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Netanyahu to rabbi's grandson: 'We're pleased he recovered'

Prominent ultra-Orthodox rabbi Kanievsky free from coronavirus, says doctor

Leader of Lithuanian branch of Haredi Judaism, 92, criticized for leadership in pandemic, experienced worsening of his condition after contracting COVID-19 in early October

Rabbi Chaim Kanievsky at his home in the central city of Bnei Brak on September 22, 2020. (Aharon Krohn/Flash90)
Rabbi Chaim Kanievsky at his home in the central city of Bnei Brak on September 22, 2020. (Aharon Krohn/Flash90)

The physician for prominent ultra-Orthodox Rabbi Chaim Kanievsky said on Wednesday that the 92-year-old has recovered from the coronavirus.

Following the pronouncement by Dr. Ori Rogowski from Tel Aviv’s Ichilov Hospital, Kanievsky’s HMO said he is no longer required to quarantine, according to the Ynet news site.

Prime Minister Benjamin Netanyahu spoke with Kanievsky’s grandson on Wednesday and told him he was pleased to hear that the rabbi was no longer sick with COVID-19.

“We’re pleased he recovered,” Netanyahu reportedly told Yaakov Kanievsky.

Prime Minister Benjamin Netanyahu visits Israeli kids on the first day of the school year in Mevo Horon on September 1, 2020. (Marc Israel Sellem/Pool)

According to a statement from the Prime Minister’s Office, the premier additionally said the whole country had prayed for Kanievsky’s recovery.

“The entire nation prayed, and is still praying, for the well-being of the Rabbi as an admired leader and a figure devoted entirely to Torah,” Netanyahu said.

The Haredi leader’s grandson in response reportedly claimed that it was a “distortion of the media” that his grandfather had called for virus restrictions to be ignored — Kanievsky has been criticized for instructing schools to open in defiance of regulations.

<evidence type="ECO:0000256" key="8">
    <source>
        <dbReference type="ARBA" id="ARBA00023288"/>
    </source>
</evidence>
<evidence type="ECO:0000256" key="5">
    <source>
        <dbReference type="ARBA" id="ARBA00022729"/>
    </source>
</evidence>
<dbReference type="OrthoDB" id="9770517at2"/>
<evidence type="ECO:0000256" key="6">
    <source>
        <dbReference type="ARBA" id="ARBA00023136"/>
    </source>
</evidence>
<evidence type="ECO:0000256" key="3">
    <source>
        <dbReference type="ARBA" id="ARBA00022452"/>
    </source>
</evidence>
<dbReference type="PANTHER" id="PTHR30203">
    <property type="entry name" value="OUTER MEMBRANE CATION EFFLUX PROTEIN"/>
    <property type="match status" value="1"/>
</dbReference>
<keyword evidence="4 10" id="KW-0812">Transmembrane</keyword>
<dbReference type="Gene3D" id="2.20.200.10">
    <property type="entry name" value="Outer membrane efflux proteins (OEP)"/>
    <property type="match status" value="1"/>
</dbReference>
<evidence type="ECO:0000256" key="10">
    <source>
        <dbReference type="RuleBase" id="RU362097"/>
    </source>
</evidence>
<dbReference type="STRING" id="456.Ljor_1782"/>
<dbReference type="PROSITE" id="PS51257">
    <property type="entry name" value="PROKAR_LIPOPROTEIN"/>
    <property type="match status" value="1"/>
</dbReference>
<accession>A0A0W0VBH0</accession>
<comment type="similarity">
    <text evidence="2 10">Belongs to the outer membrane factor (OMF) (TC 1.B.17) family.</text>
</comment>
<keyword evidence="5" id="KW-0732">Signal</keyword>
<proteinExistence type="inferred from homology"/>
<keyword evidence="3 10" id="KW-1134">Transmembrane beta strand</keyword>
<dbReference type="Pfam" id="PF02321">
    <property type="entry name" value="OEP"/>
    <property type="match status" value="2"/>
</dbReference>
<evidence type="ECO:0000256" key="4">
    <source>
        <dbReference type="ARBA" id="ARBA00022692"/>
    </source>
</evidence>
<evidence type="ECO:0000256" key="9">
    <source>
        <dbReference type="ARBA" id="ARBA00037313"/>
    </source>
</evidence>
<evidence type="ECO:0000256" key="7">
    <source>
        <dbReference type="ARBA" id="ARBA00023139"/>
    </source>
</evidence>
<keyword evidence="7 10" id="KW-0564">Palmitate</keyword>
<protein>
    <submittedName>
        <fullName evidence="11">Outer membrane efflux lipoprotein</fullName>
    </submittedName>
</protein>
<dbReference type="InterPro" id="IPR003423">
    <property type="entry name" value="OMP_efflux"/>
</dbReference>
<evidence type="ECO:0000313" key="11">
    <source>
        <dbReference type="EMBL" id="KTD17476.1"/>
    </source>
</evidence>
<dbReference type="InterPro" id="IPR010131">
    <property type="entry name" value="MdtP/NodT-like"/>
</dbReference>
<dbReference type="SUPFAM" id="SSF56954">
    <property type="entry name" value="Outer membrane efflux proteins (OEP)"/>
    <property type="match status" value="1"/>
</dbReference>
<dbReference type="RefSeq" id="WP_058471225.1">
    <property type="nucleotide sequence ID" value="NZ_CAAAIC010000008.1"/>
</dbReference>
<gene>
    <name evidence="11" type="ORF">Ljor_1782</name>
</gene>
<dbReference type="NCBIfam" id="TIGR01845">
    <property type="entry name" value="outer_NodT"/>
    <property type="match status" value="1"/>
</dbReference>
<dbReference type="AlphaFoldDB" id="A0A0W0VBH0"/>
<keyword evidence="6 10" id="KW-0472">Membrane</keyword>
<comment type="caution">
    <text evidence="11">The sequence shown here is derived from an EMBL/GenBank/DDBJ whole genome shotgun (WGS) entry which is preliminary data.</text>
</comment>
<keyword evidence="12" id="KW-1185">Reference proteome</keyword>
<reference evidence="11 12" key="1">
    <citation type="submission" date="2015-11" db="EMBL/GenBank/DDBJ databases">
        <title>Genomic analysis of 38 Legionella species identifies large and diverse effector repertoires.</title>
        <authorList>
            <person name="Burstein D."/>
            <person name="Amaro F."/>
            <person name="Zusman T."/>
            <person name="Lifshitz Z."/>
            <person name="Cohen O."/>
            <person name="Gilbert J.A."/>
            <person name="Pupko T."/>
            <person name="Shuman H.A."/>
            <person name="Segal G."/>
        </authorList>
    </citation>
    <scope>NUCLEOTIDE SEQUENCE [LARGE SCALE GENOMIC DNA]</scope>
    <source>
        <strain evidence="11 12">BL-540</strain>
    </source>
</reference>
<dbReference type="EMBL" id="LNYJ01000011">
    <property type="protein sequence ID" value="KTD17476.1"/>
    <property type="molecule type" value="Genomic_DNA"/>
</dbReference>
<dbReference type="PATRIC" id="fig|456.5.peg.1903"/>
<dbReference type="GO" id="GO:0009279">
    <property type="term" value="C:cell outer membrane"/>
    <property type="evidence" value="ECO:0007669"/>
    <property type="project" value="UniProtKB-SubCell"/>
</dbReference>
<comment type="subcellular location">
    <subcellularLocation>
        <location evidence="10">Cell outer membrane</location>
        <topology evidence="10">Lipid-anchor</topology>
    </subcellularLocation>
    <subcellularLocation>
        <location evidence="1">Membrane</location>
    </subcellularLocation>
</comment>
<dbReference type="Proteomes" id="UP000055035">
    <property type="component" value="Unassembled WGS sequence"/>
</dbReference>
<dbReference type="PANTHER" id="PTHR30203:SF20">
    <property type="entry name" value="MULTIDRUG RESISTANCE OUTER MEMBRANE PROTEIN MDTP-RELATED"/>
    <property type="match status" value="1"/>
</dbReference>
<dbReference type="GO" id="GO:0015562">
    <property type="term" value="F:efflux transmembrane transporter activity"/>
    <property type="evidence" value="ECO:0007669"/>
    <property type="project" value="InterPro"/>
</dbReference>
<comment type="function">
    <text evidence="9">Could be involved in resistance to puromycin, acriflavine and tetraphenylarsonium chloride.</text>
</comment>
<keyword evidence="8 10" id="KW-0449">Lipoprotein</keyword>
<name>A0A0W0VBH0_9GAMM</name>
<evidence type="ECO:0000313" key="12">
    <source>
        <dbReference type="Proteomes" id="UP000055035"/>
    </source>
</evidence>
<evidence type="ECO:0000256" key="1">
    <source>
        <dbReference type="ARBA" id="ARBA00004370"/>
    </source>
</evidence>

“The rabbi instructs that regulations should be followed and masks should be worn,” the grandson told Netanyahu, according to Channel 12 news.

Netanyahu also expressed satisfaction at the reduction of transmission rates in ultra-Orthodox localities.

“In a comprehensive partnership, with responsibility and dialogue, we will maintain what has been achieved with hard work and we will lead Israel to being a green and safe country,” Netanyahu said.

Kanievsky is a hugely influential leader of the non-Hasidic Lithuanian ultra-Orthodox community in Israel, with hundreds of thousands of followers. He was confirmed to have the virus earlier this month and his condition briefly worsened a week after he contracted COVID-19.

Rabbi Chaim Kanievsky is greeted by followers at his home in the central city of Bnei Brak, on September 22, 2020. (Aharon Krohn/Flash90)

Kanievsky was diagnosed with the virus just two days after the Haaretz daily reported that he violated quarantine, hosting visitors at his home in Bnei Brak following Yom Kippur, despite being required to self-isolate due to his exposure to a confirmed coronavirus carrier.

Kanievsky has faced intense criticism for his handling of the pandemic and rulings given to his followers.